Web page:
3. Amazon has a far larger selection than any physical store can contain within its walls.
    4. Before you buy, you can get feedback from users on anything.

    Here’s what you find if you type various items into Amazon’s search function:
    Electric bicycles: 4,150 Results
    Tents: 27,940 Results
    Screwdrivers: 127,021 Results
    Shoes: 739,239 Results.
    Any retailer that sells 127,000 different kinds of screwdrivers and 3/4 million different kinds of shoes is serious.

    This article says “ is threatening to devour traditional retailing.” That is correct, and physical stores will need all their imagination and every advantage they can conceive.

    1. And the scenario carried to the extreme: death to local communities and crippling of the state, unemployment and eventually fewer commodities bought and sold if the mass of unemployed fails to support commercial economic life as we know it.

      1. I try my best to be a local-vore, not just with food (coming from a family of farming history), but with most merchandise I purchase. All those people working at brick and mortar stores are my friends, family, and neighbours.

        Unfortunately, it is becoming harder (as most retail stores continue to restrict their inventory to things that move or turn over the quickest) and I am of a small, and probably shrinking, group of people.


  2. Nothing wrong with an even playing field. A federal VAT (value added tax) or GST (goods and services tax) like system would take care of discrepancies between states. One same tax, collected by the Fed and distributed back to the state might be a practical solution. Whatever happens, fair should be fair; otherwise local businesses are at such a disadvantage and that scenario has led to less tax to support communities.

    Aside: of the three levels of government, which has the most impact on individual citizens? Might not the noisiest and wealthiest government level be the least relevant in day-to-day life of the citizen? I suspect the lowest government and most accountable, local town, city and municipal government has the most influence on daily lives yet such receives a sliver of the grand tax pie. At least this is what Jane Jacobs seemed to suggest.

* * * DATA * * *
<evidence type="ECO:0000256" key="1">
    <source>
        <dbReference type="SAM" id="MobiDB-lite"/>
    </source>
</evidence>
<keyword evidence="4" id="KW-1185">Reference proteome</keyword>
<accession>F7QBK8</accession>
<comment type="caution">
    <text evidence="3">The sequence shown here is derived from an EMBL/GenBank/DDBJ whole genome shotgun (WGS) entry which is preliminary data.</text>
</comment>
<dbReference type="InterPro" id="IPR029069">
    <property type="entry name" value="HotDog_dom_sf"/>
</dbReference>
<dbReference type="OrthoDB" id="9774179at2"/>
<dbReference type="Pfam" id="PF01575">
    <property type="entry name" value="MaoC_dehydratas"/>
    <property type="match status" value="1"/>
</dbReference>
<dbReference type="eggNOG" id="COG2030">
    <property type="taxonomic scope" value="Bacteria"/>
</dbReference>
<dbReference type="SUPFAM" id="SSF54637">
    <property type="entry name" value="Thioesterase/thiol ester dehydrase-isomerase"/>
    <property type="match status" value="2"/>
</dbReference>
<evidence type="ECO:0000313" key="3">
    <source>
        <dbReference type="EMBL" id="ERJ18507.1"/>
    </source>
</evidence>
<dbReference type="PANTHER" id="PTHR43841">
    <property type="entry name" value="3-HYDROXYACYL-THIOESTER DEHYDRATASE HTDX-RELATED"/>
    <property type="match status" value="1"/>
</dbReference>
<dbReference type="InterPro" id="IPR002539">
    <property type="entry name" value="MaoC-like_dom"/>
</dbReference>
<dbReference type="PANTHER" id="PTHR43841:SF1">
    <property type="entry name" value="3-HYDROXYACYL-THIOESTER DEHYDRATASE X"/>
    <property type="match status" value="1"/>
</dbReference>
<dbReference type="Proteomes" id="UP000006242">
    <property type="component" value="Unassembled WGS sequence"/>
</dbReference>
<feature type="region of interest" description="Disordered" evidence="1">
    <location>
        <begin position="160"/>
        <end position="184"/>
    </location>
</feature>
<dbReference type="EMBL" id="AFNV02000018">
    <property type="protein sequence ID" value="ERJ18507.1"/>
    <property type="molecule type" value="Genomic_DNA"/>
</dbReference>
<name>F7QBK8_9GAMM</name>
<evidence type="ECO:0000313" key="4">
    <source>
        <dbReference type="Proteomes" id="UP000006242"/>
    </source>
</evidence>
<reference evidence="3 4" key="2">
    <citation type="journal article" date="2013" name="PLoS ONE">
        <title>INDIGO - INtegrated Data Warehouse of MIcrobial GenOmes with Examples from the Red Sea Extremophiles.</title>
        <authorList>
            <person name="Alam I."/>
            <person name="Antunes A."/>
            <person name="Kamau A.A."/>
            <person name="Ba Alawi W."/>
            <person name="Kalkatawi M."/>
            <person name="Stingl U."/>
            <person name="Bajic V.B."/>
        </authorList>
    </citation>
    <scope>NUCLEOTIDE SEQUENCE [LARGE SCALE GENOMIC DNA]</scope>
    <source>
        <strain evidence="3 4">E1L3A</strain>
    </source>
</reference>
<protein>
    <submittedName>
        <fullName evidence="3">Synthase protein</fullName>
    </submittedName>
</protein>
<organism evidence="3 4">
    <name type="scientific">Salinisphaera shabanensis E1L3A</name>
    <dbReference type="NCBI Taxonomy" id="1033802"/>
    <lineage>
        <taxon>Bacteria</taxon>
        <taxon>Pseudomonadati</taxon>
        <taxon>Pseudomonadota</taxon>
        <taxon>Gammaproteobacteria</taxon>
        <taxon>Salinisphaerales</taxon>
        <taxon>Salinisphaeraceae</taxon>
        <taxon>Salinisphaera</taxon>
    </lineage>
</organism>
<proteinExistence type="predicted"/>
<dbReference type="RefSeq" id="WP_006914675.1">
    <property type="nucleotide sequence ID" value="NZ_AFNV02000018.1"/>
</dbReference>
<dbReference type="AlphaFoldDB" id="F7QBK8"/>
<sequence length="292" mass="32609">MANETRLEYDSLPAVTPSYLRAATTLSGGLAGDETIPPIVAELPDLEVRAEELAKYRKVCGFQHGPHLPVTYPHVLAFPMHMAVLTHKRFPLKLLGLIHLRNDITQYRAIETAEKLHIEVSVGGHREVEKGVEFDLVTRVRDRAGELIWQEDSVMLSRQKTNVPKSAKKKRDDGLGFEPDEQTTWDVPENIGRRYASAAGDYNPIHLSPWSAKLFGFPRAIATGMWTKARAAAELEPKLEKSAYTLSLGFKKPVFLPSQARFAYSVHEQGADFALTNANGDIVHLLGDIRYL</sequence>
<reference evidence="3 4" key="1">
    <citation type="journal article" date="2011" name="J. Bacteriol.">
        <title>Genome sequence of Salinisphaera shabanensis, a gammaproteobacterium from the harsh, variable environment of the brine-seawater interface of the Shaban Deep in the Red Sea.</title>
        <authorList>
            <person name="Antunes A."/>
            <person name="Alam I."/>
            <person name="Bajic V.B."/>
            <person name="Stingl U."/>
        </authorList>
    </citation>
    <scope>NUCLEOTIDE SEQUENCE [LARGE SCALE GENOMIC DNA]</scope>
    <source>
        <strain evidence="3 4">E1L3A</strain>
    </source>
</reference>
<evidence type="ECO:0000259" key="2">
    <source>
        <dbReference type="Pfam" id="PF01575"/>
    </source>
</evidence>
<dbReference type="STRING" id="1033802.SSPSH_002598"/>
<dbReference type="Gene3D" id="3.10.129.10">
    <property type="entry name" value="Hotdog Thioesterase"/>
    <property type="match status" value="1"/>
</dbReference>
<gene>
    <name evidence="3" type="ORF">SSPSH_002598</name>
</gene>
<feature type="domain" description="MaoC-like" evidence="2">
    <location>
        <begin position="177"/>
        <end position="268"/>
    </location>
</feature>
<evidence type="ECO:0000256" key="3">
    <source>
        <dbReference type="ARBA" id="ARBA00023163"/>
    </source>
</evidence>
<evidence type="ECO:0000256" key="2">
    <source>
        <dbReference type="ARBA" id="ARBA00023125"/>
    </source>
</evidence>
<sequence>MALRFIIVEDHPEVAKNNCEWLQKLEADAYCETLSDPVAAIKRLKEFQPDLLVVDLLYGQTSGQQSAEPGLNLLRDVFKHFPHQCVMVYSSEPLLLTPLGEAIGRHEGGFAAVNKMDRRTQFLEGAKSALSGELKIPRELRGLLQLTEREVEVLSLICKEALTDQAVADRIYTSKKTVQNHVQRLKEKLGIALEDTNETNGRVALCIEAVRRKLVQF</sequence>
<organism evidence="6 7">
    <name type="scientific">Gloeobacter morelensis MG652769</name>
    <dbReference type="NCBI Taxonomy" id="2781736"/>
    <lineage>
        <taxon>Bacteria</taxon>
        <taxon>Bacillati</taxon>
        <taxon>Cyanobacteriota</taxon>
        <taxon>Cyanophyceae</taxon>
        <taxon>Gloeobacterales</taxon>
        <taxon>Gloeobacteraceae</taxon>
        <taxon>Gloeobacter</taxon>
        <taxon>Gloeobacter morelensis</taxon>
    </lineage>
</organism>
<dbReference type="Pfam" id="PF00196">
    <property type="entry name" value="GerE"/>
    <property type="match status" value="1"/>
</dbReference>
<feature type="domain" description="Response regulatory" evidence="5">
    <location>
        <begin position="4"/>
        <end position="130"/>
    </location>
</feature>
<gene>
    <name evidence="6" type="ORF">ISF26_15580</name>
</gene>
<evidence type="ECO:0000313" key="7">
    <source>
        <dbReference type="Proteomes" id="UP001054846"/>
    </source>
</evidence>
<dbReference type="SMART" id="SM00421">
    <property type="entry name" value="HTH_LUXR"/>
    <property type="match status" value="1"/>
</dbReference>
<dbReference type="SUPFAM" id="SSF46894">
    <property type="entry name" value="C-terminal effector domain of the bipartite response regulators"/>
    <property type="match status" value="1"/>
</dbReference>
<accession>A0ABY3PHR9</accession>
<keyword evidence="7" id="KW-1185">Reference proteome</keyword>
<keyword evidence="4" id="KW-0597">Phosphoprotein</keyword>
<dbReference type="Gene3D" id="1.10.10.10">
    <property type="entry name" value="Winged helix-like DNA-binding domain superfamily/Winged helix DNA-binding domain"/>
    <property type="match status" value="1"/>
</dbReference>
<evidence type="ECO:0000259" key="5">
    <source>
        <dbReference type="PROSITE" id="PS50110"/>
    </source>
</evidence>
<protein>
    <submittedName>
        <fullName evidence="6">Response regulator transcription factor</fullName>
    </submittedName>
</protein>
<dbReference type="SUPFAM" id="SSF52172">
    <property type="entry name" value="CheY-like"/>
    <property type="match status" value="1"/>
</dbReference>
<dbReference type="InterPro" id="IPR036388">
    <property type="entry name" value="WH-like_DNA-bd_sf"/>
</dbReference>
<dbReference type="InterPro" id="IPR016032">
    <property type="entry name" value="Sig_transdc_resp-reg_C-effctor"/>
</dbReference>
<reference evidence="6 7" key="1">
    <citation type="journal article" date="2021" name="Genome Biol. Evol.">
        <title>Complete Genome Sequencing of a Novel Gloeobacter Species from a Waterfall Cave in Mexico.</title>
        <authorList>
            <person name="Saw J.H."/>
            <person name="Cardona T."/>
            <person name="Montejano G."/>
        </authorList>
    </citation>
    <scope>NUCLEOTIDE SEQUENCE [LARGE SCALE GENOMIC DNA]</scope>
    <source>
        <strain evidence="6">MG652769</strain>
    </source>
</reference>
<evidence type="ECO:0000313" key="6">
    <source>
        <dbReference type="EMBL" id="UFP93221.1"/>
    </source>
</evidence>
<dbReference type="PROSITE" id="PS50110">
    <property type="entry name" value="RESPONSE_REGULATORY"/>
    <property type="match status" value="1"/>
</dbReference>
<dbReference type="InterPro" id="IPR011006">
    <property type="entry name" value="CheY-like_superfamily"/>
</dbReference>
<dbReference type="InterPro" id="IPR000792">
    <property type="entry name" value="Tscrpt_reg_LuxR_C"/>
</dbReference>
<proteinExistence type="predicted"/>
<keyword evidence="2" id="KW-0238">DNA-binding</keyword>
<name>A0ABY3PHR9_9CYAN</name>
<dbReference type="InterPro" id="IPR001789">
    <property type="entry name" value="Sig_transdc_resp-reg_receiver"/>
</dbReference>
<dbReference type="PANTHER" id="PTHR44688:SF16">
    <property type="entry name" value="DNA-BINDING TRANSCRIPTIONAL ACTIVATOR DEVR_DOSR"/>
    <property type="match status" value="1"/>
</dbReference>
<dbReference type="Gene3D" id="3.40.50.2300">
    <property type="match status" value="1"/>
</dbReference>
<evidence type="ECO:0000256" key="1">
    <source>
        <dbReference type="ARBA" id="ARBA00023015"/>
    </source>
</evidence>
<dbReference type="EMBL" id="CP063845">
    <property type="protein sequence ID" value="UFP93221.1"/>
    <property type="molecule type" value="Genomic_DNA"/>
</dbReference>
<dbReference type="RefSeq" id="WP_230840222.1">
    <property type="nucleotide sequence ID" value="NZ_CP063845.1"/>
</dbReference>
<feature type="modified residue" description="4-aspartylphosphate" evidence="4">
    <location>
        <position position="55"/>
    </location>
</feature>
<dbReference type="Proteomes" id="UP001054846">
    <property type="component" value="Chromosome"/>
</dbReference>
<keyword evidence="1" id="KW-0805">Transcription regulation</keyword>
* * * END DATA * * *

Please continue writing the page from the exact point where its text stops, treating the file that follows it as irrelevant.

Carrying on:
Another question. Is shipping by mail subsidised by the post office or does it bring in an honest profit?

    1. I have long believed a federal VAT to be a good idea, but on a political likeliness scale of 1 to 10, I’d rate it at about -5.

      The accounting of the U.S. Postal Service is opaque, but I believe they make money on parcel delivery. For a wide variety of reasons, including flexibility and hte ability to negotiate large volume discounts, Amazon and other high-volume shippers make little use of USPS. Most of the stuff I buy from Amazon comes either FedEx or UPS.

      1. I suspected as much regarding USPS. A friend gets packages in Canada and it doesn’t come through the mail but by private currier, as well. The GST/VAT was a hard sell in my country but it was pushed through and, for the most part, has been accepted. Tax is never a favoured political idea as it has been so terribly exploited. Fair, honesty and taxation are not often found in a sentence together. Thanks for the info re your mailing system. So even in this the discount services do not support the structures important to society such as postal services.

        1. FedEx and UPS are wonderful, but no substitute for a postal service. For one thing, they don’t serve every address in the country, a harder thing in Canada than the U.S.

          A few years ago I was in Jasper NP and needed to get a hard copy legal document quickly to Detroit. I was shocked to discover that neither FedEx nor UPS serves Jasper, which is not exactly the end of the world. I had take my document to a store in the town site, from which a Purolator courier would pick it up and take it to Edmonton, whence it could be shipped to Detroit. It cost about $100 and took three days. I still wonder if Canada Post and USPS might not have been faster.